The function you defined does not satisfy Kolmogorov's axioms for many reasons. First of all it is not even additive!

A quantum state is, in fact, a generalized probability measure on the orthocomplemented lattice of propositions of the considered quantum system.

In the absence of constraints, like superselection rules or a gauge groups, these propositions or events are represented by the orthogonal projectors in the Hilbert space $$H$$ of the system. $$\rho : {\cal L}(H)\to [0,1]$$ The lattice is above indicated by $${\cal L}(H)$$.

By definition

(i) $$\rho(I)=1$$ and

(ii) a suitably $$\sigma$$-additivity condition holds: (the series of projectors is computed in the strong operator topology) $$\rho\left( \sum_{j \in \mathbb{N}} P_j \right) = \sum_{j\in \mathbb{N}} \rho(P_j)\quad if \:P_k \in {\cal L}(H)\quad and \quad P_iP_j=0\quad for \quad i\neq j\:.$$

If $$H$$ is separable with dimension $$\neq 2$$, then the above probability measures are one-to-one with the statistical operators, i.e., positive, trace-class operators, with unit trace $$T: H\to H$$.

The afore-mentioned correspondence is that

$$\rho$$ corresponds to $$T$$ if and only if $$\rho(P)= tr(TP)$$.

That is the basic statement of the celebrated Gleason theorem.

Pure states, i.e., unit vectors $$\psi$$ up to phases, are nothing but the extremal elements $$\rho_\psi$$ of the convex space of the above probability measures and are of the form $$\rho_\psi(P) = \langle \psi| P\psi\rangle$$ for every $$P \in {\cal L}(H)$$.

What is the interplay of these generalized probability measures and the ones in the standard theory by Kolmogorov?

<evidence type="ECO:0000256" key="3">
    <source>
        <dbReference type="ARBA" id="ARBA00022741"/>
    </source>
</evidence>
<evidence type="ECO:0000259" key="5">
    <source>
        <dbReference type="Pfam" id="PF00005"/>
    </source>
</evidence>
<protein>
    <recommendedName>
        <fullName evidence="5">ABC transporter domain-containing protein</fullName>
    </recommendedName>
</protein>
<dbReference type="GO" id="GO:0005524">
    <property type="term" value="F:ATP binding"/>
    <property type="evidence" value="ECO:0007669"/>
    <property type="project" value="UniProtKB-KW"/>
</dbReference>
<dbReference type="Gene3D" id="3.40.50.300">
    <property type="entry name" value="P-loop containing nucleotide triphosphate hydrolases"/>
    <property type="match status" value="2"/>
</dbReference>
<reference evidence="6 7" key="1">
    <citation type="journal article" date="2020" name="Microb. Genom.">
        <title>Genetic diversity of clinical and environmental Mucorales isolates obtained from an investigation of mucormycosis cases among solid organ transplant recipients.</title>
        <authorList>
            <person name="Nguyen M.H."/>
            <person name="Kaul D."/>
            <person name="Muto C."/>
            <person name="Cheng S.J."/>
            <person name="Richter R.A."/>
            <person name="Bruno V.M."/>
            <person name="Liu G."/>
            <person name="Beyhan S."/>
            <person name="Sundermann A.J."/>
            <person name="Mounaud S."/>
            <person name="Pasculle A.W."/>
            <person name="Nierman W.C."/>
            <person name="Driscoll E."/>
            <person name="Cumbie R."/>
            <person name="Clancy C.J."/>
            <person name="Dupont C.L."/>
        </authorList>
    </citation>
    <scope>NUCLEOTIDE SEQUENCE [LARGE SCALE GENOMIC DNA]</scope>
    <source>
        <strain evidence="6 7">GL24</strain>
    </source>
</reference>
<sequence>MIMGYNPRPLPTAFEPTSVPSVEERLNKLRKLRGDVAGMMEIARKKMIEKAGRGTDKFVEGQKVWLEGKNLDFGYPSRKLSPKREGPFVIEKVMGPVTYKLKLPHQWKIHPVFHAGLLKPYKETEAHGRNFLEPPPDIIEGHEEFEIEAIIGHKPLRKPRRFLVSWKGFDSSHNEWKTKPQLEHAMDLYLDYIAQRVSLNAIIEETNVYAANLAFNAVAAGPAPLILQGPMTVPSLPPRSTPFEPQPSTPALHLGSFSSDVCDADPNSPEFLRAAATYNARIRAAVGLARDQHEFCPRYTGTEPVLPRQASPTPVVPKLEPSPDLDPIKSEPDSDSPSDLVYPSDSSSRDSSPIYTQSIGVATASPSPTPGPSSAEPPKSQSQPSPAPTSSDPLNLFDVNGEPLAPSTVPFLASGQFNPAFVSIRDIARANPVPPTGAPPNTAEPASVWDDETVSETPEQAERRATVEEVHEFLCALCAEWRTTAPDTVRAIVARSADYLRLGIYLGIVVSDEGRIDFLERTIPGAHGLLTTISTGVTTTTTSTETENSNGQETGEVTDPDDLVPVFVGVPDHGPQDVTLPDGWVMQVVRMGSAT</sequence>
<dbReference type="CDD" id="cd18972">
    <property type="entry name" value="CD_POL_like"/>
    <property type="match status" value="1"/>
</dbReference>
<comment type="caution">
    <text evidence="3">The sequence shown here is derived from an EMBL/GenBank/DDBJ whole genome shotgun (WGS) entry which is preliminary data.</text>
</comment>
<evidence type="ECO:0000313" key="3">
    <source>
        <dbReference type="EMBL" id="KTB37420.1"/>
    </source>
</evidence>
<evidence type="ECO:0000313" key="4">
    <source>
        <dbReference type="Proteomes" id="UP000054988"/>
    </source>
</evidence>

$${\cal L}(H)$$ includes a plethora of maximal sets $${\cal L}_0$$ of pairwise commuting projectors. Each of these maximal sets turns out to have the (abstract) structure of a $$\sigma$$-algebra when restricting the lattice operations to $${\cal L}_0$$. Furthermore, a state $$\rho \equiv T_\rho$$ becomes a true Kolmogorov measure when restricted to every $${\cal L}_0$$.

In that sense every quantum state, i.e., a generalized probability measure, boils down to a standard probability measure when the space of events is restricted to a "classical" (commuting) space of events.

However:

(1) There are many different maximal sets $${\cal L}_0\subset {\cal L}(H)$$ with non-trivial intersection (that is because the commutativity relation is not transitive). They give rise to a very complex structure. In this sense, there are many incompatible "classical" words embedded a quantum system.

(2) In view of an elementary topological obstruction (if $$dim H >2$$), commonly known as the Bell-Kochen-Speker theorem, there are no sharp probability measures on $${\cal L}(H)$$. I mean measures that assume only deterministic values $$\rho(P) \in \{0,1\}$$ if $$P\in {\cal L}(P)$$. That is quite different from what happens in classical theories. Quantum theory, from this perspective, encompasses a family of intrinsically undeterministic "classical" theories.